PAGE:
Medical Express

ISSN (print): 2318-8111

ISSN (online): 2358-0429

Issue: 4.6 - 7 Articles

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Kain ZN. How to talk to the patient about obesity. MEDICALEXPRESS 2017;4(6):M170607



How to talk to the patient about obesity

Zeev N. Kain

University of California C Irvine Health Department of Anesthesiology & Perioperative Care, Orange, CA, USA



Talking about obesity can be a challenge fordoctors. It is known that obesity is a great cause ofmortality, worldwide. It leads to diabetes, a most deadly illness, and other conditions that can cause death.However, it also affects self-esteem and how people see themselves in the mirror. It can cause eating disorders and eventually become a very dangerous problem that could end in tragedy. Few patients, indeed few laypeople realize how deadly diabetes can be. Doctors should keep this in mind.

Because obesity damages perception, how peopleview and feel about themselves, it is often hard for doctorsto hit the right tact. And tact is a doctor’s best friend, mostespecially when talking to obese patients. It is important to make sure the person feels in friendly hands. Some doctors can be brash and tell the patient that they’reobese in the worst possible way, even using, perish the thought, the dreaded “fat” word.

It is important to use the correct language, and to talk to the patient gently and in the right way to make sure he doesn’t feel offended. Talking about the risksof overweight can be a very good way of making them understand the dangers of their dietary habits. Thereasons behind obesity can vary, but it is important that the person understand the meaning of it all.

To talk about obesity is a great a challenge, same as talking about other life-threatening diseases, because people react in different ways when life is at stake. The doctor has to evaluate the patient’s demeanor prior to getting into the subject: it is essential to know how and when to tell them. It is important not to shatter the self-esteem of the person and at the same time, to give them hope for a change and thereby save their lives.

Some patients may object that they’re not obese; a good idea might be to show them a graph or some other visual element on how to measure weight and its dangers. And never forget that very obese people might have a history of bullying and abuse. Often enough you, doctor, will be facing a patient in tears, and it will fallto you, doctor, the task of consoling them in the mostprofessional, yet heartwarming way. This does not come naturally to most people. When it happens, you should have thought about it in advance and learnt how to deal with it. I shall get back to this further down.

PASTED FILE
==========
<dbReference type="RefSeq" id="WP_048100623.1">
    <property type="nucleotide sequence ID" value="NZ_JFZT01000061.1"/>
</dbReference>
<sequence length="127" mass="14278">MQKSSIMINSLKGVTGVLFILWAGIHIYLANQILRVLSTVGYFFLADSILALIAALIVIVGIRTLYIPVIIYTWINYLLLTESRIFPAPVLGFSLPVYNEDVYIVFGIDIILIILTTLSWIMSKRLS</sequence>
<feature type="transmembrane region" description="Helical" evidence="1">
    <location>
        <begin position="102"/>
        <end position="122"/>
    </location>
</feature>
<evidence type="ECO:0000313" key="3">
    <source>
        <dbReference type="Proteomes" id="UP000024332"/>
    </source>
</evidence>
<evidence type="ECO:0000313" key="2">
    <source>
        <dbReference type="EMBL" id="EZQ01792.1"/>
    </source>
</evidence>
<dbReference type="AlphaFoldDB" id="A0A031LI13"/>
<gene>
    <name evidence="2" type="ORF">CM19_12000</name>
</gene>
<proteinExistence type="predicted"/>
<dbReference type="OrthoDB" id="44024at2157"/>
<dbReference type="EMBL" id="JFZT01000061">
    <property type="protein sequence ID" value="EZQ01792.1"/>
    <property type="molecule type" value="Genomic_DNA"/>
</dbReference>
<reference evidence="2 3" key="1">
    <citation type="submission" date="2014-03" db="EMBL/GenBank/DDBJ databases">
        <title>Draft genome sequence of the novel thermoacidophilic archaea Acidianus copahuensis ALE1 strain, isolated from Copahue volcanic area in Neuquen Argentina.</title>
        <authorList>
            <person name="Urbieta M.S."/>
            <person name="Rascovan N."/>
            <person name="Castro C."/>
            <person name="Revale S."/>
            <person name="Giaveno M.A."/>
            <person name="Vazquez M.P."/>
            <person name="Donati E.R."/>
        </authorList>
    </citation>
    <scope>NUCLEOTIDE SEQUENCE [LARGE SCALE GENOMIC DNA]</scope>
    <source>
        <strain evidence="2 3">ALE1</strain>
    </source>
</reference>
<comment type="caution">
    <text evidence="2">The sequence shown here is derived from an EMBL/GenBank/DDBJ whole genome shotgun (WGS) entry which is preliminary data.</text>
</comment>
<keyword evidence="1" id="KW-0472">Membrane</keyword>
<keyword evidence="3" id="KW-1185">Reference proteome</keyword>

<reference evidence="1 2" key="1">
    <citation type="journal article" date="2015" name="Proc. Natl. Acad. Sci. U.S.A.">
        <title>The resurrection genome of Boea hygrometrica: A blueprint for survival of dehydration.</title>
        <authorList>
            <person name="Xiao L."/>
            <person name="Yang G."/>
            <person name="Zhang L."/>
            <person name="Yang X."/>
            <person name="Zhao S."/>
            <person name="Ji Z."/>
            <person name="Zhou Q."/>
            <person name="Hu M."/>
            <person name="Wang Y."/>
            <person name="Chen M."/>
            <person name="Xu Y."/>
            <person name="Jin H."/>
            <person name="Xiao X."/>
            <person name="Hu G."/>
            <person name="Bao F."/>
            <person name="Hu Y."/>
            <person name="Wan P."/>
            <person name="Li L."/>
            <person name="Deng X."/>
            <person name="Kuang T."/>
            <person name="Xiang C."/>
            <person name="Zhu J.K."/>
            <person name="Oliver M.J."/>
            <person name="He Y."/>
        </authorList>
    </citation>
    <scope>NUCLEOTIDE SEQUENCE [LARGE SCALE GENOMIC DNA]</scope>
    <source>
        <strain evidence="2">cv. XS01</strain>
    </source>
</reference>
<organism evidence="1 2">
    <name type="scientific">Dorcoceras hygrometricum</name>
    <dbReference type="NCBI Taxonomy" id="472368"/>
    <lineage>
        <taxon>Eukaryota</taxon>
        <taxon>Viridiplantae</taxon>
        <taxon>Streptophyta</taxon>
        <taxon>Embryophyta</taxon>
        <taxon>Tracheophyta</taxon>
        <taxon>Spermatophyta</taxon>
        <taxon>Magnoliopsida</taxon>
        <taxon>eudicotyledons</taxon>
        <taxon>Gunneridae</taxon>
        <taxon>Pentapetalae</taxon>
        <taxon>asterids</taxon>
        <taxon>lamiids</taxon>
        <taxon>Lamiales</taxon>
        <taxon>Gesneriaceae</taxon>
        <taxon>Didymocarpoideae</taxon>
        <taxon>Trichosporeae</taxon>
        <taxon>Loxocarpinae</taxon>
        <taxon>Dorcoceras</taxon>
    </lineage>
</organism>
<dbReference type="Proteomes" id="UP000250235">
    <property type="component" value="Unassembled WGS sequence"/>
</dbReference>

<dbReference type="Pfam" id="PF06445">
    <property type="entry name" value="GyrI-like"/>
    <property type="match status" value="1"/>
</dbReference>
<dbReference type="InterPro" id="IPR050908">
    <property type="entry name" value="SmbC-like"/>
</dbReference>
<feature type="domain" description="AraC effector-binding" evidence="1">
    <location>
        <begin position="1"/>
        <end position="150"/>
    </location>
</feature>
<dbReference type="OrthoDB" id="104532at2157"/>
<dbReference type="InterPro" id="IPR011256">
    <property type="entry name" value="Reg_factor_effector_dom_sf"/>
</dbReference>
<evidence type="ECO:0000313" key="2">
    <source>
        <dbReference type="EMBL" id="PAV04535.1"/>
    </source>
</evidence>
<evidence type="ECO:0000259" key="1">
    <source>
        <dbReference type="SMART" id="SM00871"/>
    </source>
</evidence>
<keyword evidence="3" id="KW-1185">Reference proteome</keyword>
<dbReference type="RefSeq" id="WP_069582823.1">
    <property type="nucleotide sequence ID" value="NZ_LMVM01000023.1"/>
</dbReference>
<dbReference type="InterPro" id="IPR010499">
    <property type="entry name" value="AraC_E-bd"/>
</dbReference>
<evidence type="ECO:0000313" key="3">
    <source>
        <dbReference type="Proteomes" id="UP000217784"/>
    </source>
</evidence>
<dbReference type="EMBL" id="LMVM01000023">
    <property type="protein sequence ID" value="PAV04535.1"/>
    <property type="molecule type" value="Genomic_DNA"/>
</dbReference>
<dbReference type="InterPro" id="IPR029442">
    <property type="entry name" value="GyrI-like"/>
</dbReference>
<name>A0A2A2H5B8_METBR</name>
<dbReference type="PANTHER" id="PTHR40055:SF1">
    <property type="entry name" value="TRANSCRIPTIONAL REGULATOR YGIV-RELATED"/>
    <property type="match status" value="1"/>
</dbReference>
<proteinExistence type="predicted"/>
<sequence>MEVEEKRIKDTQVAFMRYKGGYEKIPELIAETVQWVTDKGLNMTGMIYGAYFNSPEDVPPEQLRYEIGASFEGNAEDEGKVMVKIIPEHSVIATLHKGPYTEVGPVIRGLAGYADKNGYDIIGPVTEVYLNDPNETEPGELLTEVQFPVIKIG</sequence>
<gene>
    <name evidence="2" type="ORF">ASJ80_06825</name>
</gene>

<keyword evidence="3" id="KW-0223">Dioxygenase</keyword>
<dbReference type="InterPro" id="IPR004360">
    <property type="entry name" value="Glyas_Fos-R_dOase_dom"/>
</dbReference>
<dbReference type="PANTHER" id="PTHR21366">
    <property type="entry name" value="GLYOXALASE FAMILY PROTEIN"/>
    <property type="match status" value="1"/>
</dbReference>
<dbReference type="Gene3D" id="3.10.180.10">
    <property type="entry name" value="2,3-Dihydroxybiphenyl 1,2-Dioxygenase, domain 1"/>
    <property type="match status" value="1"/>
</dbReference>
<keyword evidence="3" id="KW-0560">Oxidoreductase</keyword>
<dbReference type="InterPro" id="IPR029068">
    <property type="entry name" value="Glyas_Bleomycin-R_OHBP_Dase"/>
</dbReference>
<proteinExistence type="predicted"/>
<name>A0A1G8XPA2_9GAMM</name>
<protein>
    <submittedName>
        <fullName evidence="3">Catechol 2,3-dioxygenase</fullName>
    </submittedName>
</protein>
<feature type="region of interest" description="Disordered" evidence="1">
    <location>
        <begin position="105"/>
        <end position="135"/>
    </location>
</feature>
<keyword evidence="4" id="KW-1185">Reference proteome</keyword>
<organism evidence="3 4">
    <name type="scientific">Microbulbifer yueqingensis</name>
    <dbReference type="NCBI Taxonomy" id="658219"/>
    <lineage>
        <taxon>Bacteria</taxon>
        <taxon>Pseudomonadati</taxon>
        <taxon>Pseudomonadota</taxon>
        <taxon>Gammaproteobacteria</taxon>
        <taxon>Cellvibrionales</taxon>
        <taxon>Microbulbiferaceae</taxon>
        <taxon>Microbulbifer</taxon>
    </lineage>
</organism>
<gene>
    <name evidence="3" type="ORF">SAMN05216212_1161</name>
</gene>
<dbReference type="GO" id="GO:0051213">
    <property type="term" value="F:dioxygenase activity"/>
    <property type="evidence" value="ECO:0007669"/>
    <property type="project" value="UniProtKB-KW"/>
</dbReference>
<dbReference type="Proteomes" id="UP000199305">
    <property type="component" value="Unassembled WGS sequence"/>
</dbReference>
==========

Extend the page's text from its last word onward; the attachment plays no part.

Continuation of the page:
Calling in extra help might be important whentalking about obesity as a whole. A physician can bevery good at diagnosing but very bad when dealingwith feelings. Always consider referring the patient toa psychologist to help them boost their confidence andself-esteem; this might be a good idea, but also requirestact. Some people mistrust psychologists. So, you, thedoctor, should approach the “psychologist” theme with caution.

A nutritional expert may also be useful to aid the patient in the process of losing weight while helping themstay in a good mood and encouraging them to become a better version of themselves. Compared to “psychologist”,“nutritionist” tends to be an easier theme.

Tackling the problem of obesity is a great challenge,which is why people have to be informed. Teaching the patient about the dangers of their weight might actually encourage them to change their dietary habits.

As I have noted above, professional tact anda compassionate attitude when talking about sucha sensitive topic can be a challenge: this is why it isrecommended that some physicians should take classes on psychology to learn how to deal with such a difficult topic. It is far better to be prepared to talk about a patientabout obesity instead of waiting, unprepared, for thecoming of the perfect storm of a patient’s rage outside the door because you offended him/her by using thedreadful “fat” word.

All in all, the patient-doctor relationship 1 is veryimportant. That’s why it is pivotal for you, doctor, to build up trust with your patient, so patient can muster the will to tell you what’s wrong; at the same time, you, doctor, can talk to your patient more freely about how life-threatening overweight can be.

It may seem a simple-to-talk-about topic, but be verywary! Even in these days when “everything” can be said, many doctors are shy and bashful about it. It is important to address it in the best way possible. Be friendly, never try to intimidate or scare them, and make sure you educate them.

In summary, obesity is a difficult subject, but anecessary one. The right note is not easy to hit, but hit it you must. There is a best way to talk to the patient about it. Make it your mission to master the technique.



1. Kain ZN. The untold secret: how poor communication leads to medicalmalpractice. Assessed at on October 10, 2017